Care homes have seen the biggest increase in deaths since the start of the outbreak.

Deaths from COVID-19 in care homes are starting to stabilise, yet they remain 159% higher than at the start of the COVID-19 outbreak. Why is this?

As we age, our immune system weakens. This makes us more vulnerable to infections of all types. And any sort of challenge to the body can do more damage. But a 159% increase surely is unacceptable?

As days go by we’re learning more and more about the frightening effect that COVID-19 has on our bodies. Being older sadly increases the threat, with an overall death rate from an estimated 0.66% to 7.8% in people aged over 80. 

Links between COVID-19 and Thrombosis are presently being researched, a recently published report by the Radiological Society of North America (23rd April 2020) found that 106 pulmonary CT angiograms performed for COVID-19 patients over a one-month period in a tertiary care centre in France, 32 patients (30%) had acute pulmonary embolus (PE). This rate of PE is much higher than usually encountered in critically ill patients without COVID-19 infection (1.3%,) or in emergency department patients (3 to 10%).

The report authors stress that careful attention needs to be paid to the initial diagnosis and treatment of the prothrombotic and thrombotic state that can occur in a substantial percentage of COVID-19 patients.

In the week ending 1st May 2020, there were 2,423 COVID-19 related deaths recorded in care homes, 3,214 recorded in hospitals and 254 recorded in private homes. Data shows that the most common factors for developing a deadly blood clot were; hospitalisation (52%), Cancer (48%) and Surgery (42%). Interestingly, these factors can be partial correlations between the cause (hospitalisation, cancer and surgery) and immobility.

Research by Professor Richard Beasley of the MRINZ, highlighted the link between the  development of a DVT (Deep Vein Thrombosis) and sedentary living. Those with increased immobility, be it through hospitalisation, treatment or post-surgery. Research showed that after just 90 minutes, blood flow to the lower limbs had decreased by over 50%. This decrease in blood flow, significantly increases the threat of the patient presenting with a DVT.

Sir Kier Starmer asked Prime Minister, Boris Johnson; “Does the Prime Minister accept that the Government was too slow to protect people in care homes?” Maybe the question should have been; “With reduced mobility, be it through lockdown restrictions, resident’s reduction of mobility through lack of PPE for carers and their safe working conditions, or the isolation from family. Could this attribute to the increase of the 159% increase of deaths pre COVID-19?”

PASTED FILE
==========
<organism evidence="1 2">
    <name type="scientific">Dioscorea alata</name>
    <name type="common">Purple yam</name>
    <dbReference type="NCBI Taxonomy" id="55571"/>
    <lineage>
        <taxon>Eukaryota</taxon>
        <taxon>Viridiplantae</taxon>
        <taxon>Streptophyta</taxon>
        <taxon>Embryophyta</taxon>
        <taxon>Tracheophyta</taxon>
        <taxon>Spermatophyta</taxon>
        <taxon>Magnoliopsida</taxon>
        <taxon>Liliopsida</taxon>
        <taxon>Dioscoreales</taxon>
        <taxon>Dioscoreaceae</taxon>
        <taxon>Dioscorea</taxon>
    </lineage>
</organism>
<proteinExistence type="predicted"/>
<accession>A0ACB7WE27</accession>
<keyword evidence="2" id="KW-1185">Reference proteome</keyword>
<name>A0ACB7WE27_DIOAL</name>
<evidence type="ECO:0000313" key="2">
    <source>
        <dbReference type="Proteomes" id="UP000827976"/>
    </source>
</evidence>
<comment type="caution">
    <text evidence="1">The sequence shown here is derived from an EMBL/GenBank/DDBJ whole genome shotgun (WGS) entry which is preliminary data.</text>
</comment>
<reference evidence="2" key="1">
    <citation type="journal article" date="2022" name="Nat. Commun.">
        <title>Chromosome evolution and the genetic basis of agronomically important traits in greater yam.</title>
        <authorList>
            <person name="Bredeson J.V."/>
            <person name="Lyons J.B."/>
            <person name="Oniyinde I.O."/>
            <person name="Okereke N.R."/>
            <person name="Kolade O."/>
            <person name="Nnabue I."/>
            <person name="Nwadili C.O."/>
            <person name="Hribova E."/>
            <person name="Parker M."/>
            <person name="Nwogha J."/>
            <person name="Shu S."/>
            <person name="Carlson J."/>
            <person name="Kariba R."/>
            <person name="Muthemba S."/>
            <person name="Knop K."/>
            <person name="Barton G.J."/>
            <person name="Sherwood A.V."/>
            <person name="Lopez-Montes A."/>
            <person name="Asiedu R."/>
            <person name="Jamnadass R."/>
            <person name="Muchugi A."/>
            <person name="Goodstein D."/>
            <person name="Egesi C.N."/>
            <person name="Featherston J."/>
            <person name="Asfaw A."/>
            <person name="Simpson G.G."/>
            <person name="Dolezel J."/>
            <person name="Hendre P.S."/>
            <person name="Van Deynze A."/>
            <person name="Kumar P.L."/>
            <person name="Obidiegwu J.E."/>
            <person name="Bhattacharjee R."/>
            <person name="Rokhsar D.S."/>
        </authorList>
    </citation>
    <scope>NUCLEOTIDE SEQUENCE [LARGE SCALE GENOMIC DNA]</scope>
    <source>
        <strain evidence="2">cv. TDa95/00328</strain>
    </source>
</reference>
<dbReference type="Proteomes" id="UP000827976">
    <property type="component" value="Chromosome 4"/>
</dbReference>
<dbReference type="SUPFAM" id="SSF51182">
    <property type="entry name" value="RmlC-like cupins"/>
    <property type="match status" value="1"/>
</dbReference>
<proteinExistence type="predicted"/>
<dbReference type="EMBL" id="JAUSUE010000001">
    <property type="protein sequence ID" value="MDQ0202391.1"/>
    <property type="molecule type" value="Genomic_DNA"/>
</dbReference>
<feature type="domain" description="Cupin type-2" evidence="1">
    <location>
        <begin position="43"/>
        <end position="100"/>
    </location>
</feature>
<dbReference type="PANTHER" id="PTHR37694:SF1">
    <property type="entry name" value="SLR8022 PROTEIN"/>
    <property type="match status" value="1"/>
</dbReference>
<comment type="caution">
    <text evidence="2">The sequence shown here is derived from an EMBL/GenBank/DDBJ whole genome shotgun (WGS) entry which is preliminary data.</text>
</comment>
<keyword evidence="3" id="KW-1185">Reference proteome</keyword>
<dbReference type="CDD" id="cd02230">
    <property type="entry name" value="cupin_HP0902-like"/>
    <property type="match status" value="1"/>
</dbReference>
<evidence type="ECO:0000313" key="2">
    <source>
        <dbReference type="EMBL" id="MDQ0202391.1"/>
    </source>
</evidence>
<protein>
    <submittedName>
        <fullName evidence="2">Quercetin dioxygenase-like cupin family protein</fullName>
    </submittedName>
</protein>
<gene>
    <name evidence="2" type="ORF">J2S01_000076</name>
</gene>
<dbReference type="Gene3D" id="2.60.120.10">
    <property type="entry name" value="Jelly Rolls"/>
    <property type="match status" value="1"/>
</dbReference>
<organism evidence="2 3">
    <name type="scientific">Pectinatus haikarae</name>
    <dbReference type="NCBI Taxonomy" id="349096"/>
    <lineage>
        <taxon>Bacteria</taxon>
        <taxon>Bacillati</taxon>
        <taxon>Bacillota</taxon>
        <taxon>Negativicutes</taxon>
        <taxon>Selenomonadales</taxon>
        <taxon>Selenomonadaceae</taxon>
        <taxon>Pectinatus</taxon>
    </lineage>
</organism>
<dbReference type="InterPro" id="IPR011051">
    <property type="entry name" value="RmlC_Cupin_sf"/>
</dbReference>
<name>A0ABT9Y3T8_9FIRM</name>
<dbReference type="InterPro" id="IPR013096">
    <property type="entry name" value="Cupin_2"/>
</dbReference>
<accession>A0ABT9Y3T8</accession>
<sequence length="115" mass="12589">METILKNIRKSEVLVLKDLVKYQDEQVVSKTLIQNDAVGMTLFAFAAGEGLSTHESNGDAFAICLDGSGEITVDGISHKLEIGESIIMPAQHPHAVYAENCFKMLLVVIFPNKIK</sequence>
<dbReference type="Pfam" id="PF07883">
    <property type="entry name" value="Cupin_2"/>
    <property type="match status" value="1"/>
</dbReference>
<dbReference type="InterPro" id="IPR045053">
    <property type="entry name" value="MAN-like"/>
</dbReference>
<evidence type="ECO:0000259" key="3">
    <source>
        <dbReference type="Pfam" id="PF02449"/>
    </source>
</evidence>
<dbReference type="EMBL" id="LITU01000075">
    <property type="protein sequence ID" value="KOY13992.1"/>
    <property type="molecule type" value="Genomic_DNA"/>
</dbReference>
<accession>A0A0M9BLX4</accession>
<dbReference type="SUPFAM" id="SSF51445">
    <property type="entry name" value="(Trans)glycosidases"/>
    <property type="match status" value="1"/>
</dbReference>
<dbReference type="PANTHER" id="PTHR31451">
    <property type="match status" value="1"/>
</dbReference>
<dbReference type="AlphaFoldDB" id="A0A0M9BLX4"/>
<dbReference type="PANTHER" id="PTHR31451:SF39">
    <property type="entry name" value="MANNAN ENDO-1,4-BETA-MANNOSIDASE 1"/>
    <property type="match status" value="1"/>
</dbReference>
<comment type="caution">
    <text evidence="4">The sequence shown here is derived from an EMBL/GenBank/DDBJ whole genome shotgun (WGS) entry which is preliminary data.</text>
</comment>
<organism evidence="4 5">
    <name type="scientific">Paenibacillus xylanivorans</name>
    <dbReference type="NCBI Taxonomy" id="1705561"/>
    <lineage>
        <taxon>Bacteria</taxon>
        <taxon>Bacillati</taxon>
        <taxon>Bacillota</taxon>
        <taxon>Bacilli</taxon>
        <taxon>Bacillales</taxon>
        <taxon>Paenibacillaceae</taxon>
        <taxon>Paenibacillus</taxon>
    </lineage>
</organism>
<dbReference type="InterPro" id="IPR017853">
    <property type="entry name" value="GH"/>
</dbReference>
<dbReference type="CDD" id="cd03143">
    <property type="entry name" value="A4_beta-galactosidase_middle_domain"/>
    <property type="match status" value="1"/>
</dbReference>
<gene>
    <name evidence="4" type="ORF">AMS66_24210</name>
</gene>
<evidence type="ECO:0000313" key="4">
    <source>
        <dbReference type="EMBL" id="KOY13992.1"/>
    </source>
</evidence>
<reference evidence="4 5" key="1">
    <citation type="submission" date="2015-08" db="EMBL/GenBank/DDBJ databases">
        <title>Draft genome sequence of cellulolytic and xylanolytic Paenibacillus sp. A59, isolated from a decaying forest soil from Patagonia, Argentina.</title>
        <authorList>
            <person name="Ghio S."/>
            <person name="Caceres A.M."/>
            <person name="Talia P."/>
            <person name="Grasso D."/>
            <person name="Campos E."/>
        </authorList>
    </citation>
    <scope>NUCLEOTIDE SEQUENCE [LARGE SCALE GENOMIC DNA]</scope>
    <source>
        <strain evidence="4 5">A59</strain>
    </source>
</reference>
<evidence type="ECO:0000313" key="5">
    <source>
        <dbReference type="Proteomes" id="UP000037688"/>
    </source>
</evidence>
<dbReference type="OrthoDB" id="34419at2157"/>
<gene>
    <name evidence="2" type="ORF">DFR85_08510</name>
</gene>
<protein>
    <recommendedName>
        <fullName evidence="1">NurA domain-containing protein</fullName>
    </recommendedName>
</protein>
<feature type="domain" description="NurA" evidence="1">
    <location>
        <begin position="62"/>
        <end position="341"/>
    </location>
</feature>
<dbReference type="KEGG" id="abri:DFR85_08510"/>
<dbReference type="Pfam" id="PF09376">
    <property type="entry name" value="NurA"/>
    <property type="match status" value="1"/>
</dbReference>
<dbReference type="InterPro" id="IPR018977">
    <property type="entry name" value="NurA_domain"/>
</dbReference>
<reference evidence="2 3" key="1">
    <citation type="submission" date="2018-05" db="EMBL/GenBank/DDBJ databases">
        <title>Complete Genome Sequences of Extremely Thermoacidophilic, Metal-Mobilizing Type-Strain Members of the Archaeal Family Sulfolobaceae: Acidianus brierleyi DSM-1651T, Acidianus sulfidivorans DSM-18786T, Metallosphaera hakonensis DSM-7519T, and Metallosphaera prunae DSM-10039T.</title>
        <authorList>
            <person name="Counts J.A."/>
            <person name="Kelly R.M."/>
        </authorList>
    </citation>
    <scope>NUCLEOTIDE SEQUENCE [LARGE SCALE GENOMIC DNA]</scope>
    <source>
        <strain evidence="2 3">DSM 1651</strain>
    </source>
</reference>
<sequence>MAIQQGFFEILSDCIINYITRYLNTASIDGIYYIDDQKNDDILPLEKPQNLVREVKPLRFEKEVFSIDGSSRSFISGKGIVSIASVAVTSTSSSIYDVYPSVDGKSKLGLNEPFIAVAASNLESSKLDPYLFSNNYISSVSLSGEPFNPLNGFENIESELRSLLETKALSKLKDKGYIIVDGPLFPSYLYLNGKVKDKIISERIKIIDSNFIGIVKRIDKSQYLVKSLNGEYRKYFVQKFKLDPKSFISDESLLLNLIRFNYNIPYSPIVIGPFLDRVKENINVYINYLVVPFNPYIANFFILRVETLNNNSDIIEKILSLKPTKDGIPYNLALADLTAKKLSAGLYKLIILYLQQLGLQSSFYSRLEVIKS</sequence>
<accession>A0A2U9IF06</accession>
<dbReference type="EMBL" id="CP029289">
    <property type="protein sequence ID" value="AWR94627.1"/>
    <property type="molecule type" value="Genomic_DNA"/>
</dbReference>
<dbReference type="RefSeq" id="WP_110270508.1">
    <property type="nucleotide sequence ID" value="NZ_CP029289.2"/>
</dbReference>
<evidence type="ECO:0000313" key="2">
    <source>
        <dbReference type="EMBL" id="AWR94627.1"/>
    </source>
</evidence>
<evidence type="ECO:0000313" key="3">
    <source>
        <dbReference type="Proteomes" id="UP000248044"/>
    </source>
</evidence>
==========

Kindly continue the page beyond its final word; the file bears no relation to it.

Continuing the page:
What can be done? Research shows that men and women aged 18 to70, who undertook even moderate exercise, were associated with a lower risk of deep vein thrombosis. Is this possible though during the lockdown in our care homes?

During the COVID-19 pandemic, there has been an increase of on-line exercising. Dame Kelly Holmes and Lady Tanni Grey-Thompson broadcasted a “chair workout” programme, others like Joe Wicks might be a bit too ambitious though.

Simply, to significantly reduce the threat of a resident developing a deadly blood clot, the care homes, the carers, the residents loved ones really need to be addressing the increase in sedentary living during the pandemic.

Key facts:

  • During sustained periods of immobility, like flying, the combined effects of venous pooling, reduced flow create the conditions necessary for thrombus activation
  • The cost of thrombosis to the NHS is estimated at over £200 million a year.
  • Globally this is a cost to health service providers of more than £22 billion each year
  • More than 60% of all cases of VTE are associated with hospitalisation, with many events occurring up to 90 days after admission
  • VTE affects approximately one in 1000 of the UK population and is a significant cause of mortality, long-term disability and chronic ill-health problems
  • In Europe, there are 544,000 VTE-related deaths every year
  • In the U.S. and Europe, VTE-related events kill more people than AIDS, breast cancer, prostate cancer and motor vehicle crashes combined 
  • In the UK, up to 60% of VTE cases occur during or after hospitalisation, making it the leading    preventable cause of hospital death 
  • Hospital-acquired blood clots cause an estimated 25,000 preventable deaths each year  

Risk Factors for DVT

Older Age                                 Immobility                               Obesity

History                                     Pregnancy                                HRT

Surgery                                    Hospitalisation               Oral Contraceptives

Long-Haul Travel                   Cancer                                     Trauma

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